In 2017 Mario seems to be on something of a departure from his norm. Maybe it's a midlife crisis. First, there's Mario Odyssey on Switch, a game in which our intrepid plumber has ended up in not only familiar lands, such as Sand Kingdom, but also closer-to-reality ones, such as Metropolis - a NY-style city featuring actual humans. Second, there's Mario + Rabbids Kingdom Battle, a game in which Mario has teamed up with Ubisoft's Rabbids - the comical sprites, which are a little like the minions from Despicable Me - in an all-new game.
It's Mario like you've never seen him before. Which was the very point that Shigeru Miyamoto made when appearing on stage at Ubisoft's pre-E3 press conference to announce the game. Nintendo wouldn't give away the licence of its beloved Italiano to any old publisher, so this pairing - exclusively available for Nintendo Switch - is a collaboration built with the intent of pushing an entirely different game idea.
Kingdom Battle is the result: a largely turn-based battle game, with elements of Xcom meets Mario. With, of course, the comical Rabbids; some dress like Princess Peach, others like Luigi, many of them are visible throughout the Mushroom Kingdom, whether floating on giant rubber ducks or appearing elsewhere, to add a punch of comedy to proceedings.
But roaming in 3D platform-game style is far from the point of Kingdom Battle. It's more on rails than that, the goal always to pass through the exploration sections and reach battle phases, in which various opposing Rabbids and other nasties team up against Mario and your gang. It's a good job exploration isn't prolific as it doesn't run very well: the animation is choppy and the frame-rate not right; cutscenes are also noticeably compressed with lots of artefacts which detract from the overall quality that's possible from the Switch.
Anyway, once a battle is engaged, Kingdom Battle doesn't really feel like a Mario game at all. It employs a grid system, where motion followed by an attack can take place. The degree of movement is limited within this grid, so you may wish to use your other compatriots to jump on and extend your reach through the play area.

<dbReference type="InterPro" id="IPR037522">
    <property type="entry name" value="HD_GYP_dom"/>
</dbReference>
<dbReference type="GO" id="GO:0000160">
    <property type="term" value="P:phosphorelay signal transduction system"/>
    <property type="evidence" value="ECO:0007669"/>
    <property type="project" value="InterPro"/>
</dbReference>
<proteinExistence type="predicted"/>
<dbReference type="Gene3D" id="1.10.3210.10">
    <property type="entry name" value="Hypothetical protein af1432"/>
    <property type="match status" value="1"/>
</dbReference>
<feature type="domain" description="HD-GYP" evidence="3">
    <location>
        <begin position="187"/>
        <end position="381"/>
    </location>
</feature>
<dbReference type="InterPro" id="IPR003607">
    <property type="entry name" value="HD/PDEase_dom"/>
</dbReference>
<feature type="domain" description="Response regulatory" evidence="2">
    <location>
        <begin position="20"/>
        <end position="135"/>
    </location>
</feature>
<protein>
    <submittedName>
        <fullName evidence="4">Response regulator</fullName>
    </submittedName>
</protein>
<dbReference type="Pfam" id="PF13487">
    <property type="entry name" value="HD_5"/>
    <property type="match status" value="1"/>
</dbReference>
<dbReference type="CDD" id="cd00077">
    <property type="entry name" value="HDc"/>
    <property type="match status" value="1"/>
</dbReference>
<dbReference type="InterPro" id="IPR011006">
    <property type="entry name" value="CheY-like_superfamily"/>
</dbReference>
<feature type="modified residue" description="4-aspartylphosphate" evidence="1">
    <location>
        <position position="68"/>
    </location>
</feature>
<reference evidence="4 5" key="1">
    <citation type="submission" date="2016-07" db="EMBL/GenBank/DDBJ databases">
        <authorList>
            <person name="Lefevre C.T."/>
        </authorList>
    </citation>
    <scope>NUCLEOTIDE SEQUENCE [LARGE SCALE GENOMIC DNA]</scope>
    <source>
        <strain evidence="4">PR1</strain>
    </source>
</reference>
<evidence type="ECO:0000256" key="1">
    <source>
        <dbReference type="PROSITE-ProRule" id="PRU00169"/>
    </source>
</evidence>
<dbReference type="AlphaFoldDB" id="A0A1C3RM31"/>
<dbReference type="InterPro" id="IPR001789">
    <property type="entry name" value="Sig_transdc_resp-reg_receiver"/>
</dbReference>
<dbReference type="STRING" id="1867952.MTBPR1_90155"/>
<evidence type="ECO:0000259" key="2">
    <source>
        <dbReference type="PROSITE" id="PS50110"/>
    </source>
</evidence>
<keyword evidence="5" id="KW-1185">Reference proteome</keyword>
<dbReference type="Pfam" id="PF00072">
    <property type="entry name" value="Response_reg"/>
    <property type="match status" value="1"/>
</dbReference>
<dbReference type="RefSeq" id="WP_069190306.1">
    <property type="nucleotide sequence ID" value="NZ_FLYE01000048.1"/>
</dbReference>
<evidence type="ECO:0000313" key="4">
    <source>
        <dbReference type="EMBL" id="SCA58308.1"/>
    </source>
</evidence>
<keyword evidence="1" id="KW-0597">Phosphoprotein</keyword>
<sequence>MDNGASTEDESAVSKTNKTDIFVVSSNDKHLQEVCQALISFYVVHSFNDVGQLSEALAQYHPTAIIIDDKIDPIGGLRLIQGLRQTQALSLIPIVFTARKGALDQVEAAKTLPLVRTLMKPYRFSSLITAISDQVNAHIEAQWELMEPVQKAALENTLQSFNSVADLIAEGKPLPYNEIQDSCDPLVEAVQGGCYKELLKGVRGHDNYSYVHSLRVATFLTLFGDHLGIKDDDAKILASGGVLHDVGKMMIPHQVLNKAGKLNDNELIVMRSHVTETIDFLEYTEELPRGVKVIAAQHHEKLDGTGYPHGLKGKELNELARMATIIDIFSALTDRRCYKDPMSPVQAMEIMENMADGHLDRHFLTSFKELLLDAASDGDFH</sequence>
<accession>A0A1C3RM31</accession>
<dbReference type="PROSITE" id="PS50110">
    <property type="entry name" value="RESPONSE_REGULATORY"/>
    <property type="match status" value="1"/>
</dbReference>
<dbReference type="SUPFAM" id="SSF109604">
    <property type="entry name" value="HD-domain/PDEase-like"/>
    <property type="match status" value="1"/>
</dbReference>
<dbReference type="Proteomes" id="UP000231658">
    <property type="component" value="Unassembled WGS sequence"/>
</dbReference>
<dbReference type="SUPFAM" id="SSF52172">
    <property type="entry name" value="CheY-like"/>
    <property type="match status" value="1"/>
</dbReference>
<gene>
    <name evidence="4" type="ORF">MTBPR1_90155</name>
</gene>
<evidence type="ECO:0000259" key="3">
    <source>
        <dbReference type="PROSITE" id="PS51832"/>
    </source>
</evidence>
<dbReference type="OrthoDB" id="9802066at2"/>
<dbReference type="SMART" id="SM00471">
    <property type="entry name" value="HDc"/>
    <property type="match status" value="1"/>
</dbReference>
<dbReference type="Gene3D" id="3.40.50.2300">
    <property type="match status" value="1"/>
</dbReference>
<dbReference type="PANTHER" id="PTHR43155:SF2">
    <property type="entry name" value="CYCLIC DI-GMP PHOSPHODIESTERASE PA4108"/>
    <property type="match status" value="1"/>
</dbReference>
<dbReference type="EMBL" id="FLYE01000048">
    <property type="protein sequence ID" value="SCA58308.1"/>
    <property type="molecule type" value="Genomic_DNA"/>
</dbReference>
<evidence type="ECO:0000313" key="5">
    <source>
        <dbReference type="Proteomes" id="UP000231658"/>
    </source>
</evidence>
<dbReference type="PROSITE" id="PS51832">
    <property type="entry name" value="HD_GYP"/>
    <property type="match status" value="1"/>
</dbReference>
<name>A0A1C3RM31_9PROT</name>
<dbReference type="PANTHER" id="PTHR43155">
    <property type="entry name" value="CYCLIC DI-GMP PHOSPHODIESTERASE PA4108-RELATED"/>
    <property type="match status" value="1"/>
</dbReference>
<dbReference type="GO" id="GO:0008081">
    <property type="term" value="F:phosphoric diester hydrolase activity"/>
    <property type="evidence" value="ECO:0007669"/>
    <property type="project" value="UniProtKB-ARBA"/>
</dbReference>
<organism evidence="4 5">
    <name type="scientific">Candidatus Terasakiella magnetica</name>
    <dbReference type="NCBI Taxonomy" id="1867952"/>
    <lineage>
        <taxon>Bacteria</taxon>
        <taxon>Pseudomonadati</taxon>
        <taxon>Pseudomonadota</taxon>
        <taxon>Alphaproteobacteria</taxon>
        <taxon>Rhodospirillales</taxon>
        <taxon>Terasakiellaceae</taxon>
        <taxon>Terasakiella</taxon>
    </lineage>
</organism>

Various blocks and pipes are present on the battle ground to use to your advantage: whether for defence from opposition, or to whisk yourself away to farther-away points where the opposition can't engage you.
The control mechanics take a little getting used to, but it's soon apparent that dash attacks - used to knock enemies out - are critical when used in combination with shooting attacks. In our demo we also witnessed a shield which was only available to one player of the team every three moves, and we expect there will be an array of additional tools at your disposal as the game progresses.
With each battle the game escalates from a simple premise to something increasingly complex. Using available moves in the right order, avoiding certain enemies - there's a giant Chomp Chain in one battle, which will attack whoever/whatever is nearest to it each turn - will become critical to winning.
We also experienced weapon upgrades, opened by progressing through battles, but only available to purchase by collecting sufficient coins from throughout the exploration sections of the game (i.e. not withing battles).
If you're after a new Mario or Rabbids game then Battle Kingdom is a cute and compelling game. It's not a platformer by the conventional means, so you'll absolutely need to be a tactical turn-based battle game fan to give it the time of day. If, however, turn-based is right up your street then Mario + Rabbids is a perfectly good fun... although it's not a Mario game as you may expect it.
Mario + Rabbids: Kingdom Battle will be released exclusively for Nintendo Switch on August 29, 2017.